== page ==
Why Crash Dieting Is Truly Pointless (And Potentially Dangerous)

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Juice cleanses, fad diets, and other types of lose-weight-quick schemes have been thoroughly proven to not work. A wealth of evidence from the past several decades shows that people who participate in “crash” diets almost always gain back the pounds they lost – often plus a little extra – because periods of sudden, extreme calorie restriction cause imbalances in hunger and satiety-regulating hormones that persist for months or years after the diet has ended. As a result of these physiological changes, post-dieters have increased appetites and need to eat more food than before their weight-loss period to feel full.

Moreover, short-term calorie slashing regimens fail to help people learn about balanced nutrition and do not deal with how one’s psychological relationship with food may be impacting their weight – it can, in fact, help trigger an eating disorder.

Now, as a further nail in the coffin of crash diets, a group of researchers from Georgetown University has shown that a good portion of the weight regained after food restriction takes the form of belly fat, aka visceral fat – a type of adipose tissue that accumulates around the abdominal organs and has been linked to diabetes, heart disease, cancer, and dementia; not to mention its undesirable appearance.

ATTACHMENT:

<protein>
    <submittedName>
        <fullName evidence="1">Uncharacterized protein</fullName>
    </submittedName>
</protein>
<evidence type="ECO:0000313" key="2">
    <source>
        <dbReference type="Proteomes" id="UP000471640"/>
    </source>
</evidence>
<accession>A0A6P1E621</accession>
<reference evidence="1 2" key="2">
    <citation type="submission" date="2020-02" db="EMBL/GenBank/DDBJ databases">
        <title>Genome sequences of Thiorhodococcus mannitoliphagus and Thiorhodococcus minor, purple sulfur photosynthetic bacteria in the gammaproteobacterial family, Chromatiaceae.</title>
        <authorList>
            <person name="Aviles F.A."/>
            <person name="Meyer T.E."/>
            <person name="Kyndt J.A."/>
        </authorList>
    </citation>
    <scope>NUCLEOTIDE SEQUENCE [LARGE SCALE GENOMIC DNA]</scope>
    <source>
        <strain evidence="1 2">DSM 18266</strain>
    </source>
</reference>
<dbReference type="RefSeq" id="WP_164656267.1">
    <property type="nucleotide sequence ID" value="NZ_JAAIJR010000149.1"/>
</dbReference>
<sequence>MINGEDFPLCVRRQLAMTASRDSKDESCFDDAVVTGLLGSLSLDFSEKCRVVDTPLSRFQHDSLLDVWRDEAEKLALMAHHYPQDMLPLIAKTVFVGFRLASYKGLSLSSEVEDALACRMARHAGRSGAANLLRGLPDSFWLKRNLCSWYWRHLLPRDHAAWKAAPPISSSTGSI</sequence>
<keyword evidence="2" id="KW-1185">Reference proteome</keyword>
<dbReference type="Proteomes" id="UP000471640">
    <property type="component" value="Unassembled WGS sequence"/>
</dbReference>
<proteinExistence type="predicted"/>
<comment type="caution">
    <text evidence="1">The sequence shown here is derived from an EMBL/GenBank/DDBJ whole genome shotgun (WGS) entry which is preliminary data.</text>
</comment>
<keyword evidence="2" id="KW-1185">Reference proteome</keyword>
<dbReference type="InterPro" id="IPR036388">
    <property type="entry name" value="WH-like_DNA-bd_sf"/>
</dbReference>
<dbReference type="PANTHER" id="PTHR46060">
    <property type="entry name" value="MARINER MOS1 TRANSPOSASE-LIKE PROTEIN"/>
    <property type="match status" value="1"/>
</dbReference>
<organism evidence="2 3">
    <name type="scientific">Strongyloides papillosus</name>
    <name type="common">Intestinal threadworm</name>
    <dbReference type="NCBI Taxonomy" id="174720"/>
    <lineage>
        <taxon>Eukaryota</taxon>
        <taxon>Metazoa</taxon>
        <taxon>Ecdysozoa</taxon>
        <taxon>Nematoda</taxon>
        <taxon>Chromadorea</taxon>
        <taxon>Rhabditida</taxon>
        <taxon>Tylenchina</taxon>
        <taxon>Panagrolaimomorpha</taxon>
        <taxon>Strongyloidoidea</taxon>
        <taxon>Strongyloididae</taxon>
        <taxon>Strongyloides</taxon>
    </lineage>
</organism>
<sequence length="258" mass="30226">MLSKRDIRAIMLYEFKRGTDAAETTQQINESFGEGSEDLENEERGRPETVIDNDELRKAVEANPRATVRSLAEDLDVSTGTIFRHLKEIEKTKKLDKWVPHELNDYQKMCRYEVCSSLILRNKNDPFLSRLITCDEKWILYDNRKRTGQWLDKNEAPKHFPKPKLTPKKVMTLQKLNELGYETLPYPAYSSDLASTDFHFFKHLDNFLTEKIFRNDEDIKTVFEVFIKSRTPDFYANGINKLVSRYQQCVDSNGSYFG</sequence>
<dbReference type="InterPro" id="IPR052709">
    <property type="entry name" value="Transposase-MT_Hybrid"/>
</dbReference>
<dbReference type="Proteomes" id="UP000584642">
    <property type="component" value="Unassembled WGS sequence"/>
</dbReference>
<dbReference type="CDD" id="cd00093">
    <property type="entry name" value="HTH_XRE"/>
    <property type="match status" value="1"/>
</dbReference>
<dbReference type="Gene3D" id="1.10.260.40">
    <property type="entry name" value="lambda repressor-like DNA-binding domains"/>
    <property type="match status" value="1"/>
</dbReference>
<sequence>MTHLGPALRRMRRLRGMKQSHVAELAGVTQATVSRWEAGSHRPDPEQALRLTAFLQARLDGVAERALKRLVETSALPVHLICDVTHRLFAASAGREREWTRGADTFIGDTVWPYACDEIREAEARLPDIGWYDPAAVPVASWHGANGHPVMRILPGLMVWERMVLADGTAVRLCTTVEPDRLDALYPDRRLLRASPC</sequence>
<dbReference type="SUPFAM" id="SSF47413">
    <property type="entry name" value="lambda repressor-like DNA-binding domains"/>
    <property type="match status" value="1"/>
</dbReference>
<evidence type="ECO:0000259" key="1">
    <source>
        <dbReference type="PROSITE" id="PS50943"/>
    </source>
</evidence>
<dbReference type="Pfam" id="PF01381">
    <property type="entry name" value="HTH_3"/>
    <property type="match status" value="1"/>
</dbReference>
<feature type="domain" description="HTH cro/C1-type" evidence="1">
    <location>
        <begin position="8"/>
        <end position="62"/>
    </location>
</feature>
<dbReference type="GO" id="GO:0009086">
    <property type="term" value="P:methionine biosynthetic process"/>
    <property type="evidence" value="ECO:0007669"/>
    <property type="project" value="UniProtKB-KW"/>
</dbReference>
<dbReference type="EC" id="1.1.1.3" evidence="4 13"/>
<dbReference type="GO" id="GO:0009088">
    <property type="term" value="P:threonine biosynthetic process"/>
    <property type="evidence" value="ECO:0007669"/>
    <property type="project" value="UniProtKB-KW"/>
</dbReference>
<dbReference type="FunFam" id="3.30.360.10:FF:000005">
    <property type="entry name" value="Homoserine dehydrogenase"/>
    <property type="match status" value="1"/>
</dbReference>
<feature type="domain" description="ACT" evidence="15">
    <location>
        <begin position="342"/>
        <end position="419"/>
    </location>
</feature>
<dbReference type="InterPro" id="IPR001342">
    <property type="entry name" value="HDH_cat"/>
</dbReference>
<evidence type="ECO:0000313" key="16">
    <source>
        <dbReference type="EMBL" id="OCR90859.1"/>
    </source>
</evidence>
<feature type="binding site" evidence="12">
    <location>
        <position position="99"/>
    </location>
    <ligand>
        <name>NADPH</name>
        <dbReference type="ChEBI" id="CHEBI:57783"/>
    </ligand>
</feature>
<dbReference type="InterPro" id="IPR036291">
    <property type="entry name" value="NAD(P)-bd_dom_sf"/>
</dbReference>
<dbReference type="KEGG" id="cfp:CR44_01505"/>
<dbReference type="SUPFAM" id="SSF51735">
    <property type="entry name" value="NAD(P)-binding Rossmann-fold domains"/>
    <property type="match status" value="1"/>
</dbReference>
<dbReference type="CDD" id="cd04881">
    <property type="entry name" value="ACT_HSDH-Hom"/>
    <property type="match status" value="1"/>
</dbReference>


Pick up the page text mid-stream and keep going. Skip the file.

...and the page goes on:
The findings, presented at the American Physiological Society's Cardiovascular, Renal and Metabolic Diseases: Sex-Specific Implications for Physiology conference on October 2, was conducted only female rats, meaning that the data may not be directly comparable in humans. However, past investigations have shown that human and rat metabolism are highly similar.  

For the study, first author Aline de Souza and her team fed one group of rats 60 percent fewer calories and fed another group a standard amount of calories. A slash of this magnitude is on par with many human crash diets, corresponding to a 2,000 calorie per day intake being lowered to 800.

After just three days on the diet, the rats lost weight and showed decreases in blood volume, blood pressure, heart rate, and kidney function. They also displayed temporary halts in their cycling (the rat version of the menstruation). After the scientists switched their diets back to normal, the rats quickly returned to normal in all measures except body weight. Three months after the food restriction ended, the rats had more visceral fat than non-diet rats and less muscle tissue.

"Even more troubling was the finding that angiotensin II, a hormone in the body, was more potent at increasing blood pressure in the rats that were on the reduced-calorie diet," de Souza said in a statement. If these effects hold true in humans, this heightened response to angiotensin II – which circulates at elevated levels in times of stress – could mean that dieters are more susceptible to developing high blood pressure.

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